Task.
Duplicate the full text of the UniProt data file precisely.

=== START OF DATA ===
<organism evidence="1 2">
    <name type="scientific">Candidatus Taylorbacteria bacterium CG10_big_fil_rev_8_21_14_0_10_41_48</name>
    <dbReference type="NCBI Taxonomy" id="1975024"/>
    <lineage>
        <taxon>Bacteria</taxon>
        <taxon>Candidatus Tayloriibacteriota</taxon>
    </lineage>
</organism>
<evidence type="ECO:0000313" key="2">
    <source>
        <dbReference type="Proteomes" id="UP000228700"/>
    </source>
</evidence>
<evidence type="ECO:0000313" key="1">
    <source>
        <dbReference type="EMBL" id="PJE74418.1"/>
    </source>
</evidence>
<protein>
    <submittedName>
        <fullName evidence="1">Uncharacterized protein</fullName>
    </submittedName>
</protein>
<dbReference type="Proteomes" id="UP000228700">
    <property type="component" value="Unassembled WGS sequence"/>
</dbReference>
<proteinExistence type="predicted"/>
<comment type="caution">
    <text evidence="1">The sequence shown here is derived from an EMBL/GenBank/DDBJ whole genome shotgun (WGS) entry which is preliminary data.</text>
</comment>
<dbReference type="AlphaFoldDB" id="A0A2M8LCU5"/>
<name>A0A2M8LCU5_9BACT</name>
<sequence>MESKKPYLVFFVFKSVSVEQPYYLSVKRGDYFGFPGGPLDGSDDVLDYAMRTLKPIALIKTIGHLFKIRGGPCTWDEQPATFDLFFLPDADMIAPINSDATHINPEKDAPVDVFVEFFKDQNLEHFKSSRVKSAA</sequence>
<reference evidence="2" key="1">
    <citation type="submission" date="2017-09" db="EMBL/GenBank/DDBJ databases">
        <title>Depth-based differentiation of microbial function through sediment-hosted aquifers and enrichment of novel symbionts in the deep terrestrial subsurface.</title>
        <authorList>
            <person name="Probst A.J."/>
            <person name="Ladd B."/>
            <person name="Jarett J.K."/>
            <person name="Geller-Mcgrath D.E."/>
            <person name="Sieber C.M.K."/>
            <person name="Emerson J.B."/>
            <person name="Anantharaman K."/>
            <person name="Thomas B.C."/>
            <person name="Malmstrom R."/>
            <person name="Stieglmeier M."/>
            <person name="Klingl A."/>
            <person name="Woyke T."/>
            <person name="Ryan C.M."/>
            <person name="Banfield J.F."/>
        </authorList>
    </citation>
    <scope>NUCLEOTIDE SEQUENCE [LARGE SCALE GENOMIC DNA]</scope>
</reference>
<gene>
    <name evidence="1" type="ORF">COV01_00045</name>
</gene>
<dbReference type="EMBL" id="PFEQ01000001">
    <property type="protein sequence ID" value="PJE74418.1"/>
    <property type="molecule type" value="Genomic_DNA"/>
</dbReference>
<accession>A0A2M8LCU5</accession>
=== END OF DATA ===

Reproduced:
<organism evidence="1 2">
    <name type="scientific">Candidatus Taylorbacteria bacterium CG10_big_fil_rev_8_21_14_0_10_41_48</name>
    <dbReference type="NCBI Taxonomy" id="1975024"/>
    <lineage>
        <taxon>Bacteria</taxon>
        <taxon>Candidatus Tayloriibacteriota</taxon>
    </lineage>
</organism>
<evidence type="ECO:0000313" key="2">
    <source>
        <dbReference type="Proteomes" id="UP000228700"/>
    </source>
</evidence>
<evidence type="ECO:0000313" key="1">
    <source>
        <dbReference type="EMBL" id="PJE74418.1"/>
    </source>
</evidence>
<protein>
    <submittedName>
        <fullName evidence="1">Uncharacterized protein</fullName>
    </submittedName>
</protein>
<dbReference type="Proteomes" id="UP000228700">
    <property type="component" value="Unassembled WGS sequence"/>
</dbReference>
<proteinExistence type="predicted"/>
<comment type="caution">
    <text evidence="1">The sequence shown here is derived from an EMBL/GenBank/DDBJ whole genome shotgun (WGS) entry which is preliminary data.</text>
</comment>
<dbReference type="AlphaFoldDB" id="A0A2M8LCU5"/>
<name>A0A2M8LCU5_9BACT</name>
<sequence>MESKKPYLVFFVFKSVSVEQPYYLSVKRGDYFGFPGGPLDGSDDVLDYAMRTLKPIALIKTIGHLFKIRGGPCTWDEQPATFDLFFLPDADMIAPINSDATHINPEKDAPVDVFVEFFKDQNLEHFKSSRVKSAA</sequence>
<reference evidence="2" key="1">
    <citation type="submission" date="2017-09" db="EMBL/GenBank/DDBJ databases">
        <title>Depth-based differentiation of microbial function through sediment-hosted aquifers and enrichment of novel symbionts in the deep terrestrial subsurface.</title>
        <authorList>
            <person name="Probst A.J."/>
            <person name="Ladd B."/>
            <person name="Jarett J.K."/>
            <person name="Geller-Mcgrath D.E."/>
            <person name="Sieber C.M.K."/>
            <person name="Emerson J.B."/>
            <person name="Anantharaman K."/>
            <person name="Thomas B.C."/>
            <person name="Malmstrom R."/>
            <person name="Stieglmeier M."/>
            <person name="Klingl A."/>
            <person name="Woyke T."/>
            <person name="Ryan C.M."/>
            <person name="Banfield J.F."/>
        </authorList>
    </citation>
    <scope>NUCLEOTIDE SEQUENCE [LARGE SCALE GENOMIC DNA]</scope>
</reference>
<gene>
    <name evidence="1" type="ORF">COV01_00045</name>
</gene>
<dbReference type="EMBL" id="PFEQ01000001">
    <property type="protein sequence ID" value="PJE74418.1"/>
    <property type="molecule type" value="Genomic_DNA"/>
</dbReference>
<accession>A0A2M8LCU5</accession>